Friday, May 30, 2014

MYTHBUSTERS (Acts Chapter 19)

Acts 19:23, “About that time there arose no little disturbance concerning the Way.”

Ephesus was home to the temple of Artemis (Diana).  It was one of the Seven Wonders of the World.  According to one historian it took 220 years to build the temple.  It was 425 feet long and 225 feet wide.  The temple was surrounded by 127 Greek columns each bearing sculpted reliefs up the high of a man’s head.  The building was the largest in the temple history.  But Artemis was not real, she was only a myth.

Artemis herself was a goddess universally worshipped throughout the Greek world.  Her sphere was the uncultivated earth, the forests, and the hills.  Homer gave her the title, “lady of the wild things.”  She was popular amongst women because she was considered to be “the goddess of birth.”  Girls who served in her temple did so in short skirts with one breast bare.  She herself was depicted on coins and images as many-breasted.  She was thought to be a source of fertility.  But she was only a fable.

“The city of Ephesians (was) the temple keeper of the great Artemis, and of the sacred stone that fell from the sky” (Acts 19:35).  The people believed in the sacred stone, which must have been a meteor.  Someone likely took the stone and carved it into the likeness of the goddess that they then worshipped.  Every year a huge month-long celebration in honor of Diana took place in Ephesus.  Thousands of worshippers from the ends of the earth came to the celebration.  All businesses were closed, all work ceased, and the people gave themselves to the celebration of the goddess’s birthday.  But the meteor was nothing but a rock, hardly deserving of worship or reproduction by craftsmen.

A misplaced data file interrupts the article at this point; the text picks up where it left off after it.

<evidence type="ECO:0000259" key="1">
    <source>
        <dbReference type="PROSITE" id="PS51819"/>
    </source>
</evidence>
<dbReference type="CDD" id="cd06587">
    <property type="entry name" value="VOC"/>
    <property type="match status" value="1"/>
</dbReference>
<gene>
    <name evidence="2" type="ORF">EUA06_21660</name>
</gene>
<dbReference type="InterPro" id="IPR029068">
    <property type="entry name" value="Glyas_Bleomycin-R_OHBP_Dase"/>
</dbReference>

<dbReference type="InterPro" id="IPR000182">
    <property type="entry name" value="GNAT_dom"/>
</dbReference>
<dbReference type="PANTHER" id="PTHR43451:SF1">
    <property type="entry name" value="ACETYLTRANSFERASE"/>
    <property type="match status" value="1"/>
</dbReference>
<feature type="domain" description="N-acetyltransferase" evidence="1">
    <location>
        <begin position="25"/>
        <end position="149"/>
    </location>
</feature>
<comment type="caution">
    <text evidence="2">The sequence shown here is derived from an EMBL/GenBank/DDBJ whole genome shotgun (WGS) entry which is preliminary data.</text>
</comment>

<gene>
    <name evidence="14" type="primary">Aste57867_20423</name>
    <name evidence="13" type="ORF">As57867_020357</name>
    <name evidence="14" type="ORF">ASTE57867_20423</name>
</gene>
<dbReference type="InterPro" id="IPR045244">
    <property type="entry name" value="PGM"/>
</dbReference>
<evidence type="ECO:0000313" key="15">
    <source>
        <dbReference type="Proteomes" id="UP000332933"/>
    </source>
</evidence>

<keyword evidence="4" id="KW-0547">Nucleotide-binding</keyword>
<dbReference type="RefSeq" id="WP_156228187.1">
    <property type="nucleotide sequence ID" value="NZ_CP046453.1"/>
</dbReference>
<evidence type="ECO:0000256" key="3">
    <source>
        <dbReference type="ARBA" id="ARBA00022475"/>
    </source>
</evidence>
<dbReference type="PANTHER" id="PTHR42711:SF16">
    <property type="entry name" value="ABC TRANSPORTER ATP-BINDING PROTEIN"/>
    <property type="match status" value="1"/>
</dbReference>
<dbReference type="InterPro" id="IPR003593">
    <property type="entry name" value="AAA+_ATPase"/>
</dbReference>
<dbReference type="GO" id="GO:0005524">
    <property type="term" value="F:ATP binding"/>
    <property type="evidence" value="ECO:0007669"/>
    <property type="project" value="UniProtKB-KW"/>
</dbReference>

Life in Ephesus revolved around a mythical, not existent goddess.  They prayed to her, appealed to her, and did what they could to appease her so that they could be blessed by her.  And some made a profit off of her.  There were craftsmen, like Demetrius, who worked “to make silver shrines of Artemis” (Acts 19:24).  There was money to be made in the selling of little Diana’s, so Demetrius understood what was at stake in Paul’s preaching of the gospel.  Life in the city revolved around the worship of their mythical god, but, as Demetrius presciently realized, this Paul “has persuaded and turned away a great many people, saying that gods made with hands are not gods” (Acts 19:26).  She was not a god.  She had no ears to hear, no hands to bless.  She was a devilish invention of sin that worked to hold the people in bondage to a futile way of life. 

A riot ensued when the people became aware of the threat to their adored but mythical deity.  Demetrius was concerned lest, “the great goddess Artemis…be counted as nothing, and…may even be deposed from her magnificence, who whom all Asia and the world worship” (Acts 19:27).  The people heeded his concern and were enraged and were crying out, “Great is Artemis of the Ephesians” (Acts 19:28).  “The city was filled with the confusion” (Acts 19:29).  Most didn’t have any idea what was going on (Cf. Acts 19:32).  Alexander, a Jew, was put forward to speak, but when they saw that he was a Jew, “for about two hours they all cried out with one voice, ‘Great is Artemis of the Ephesians” (Acts 19:34).  But she wasn’t great.  She didn’t even exist.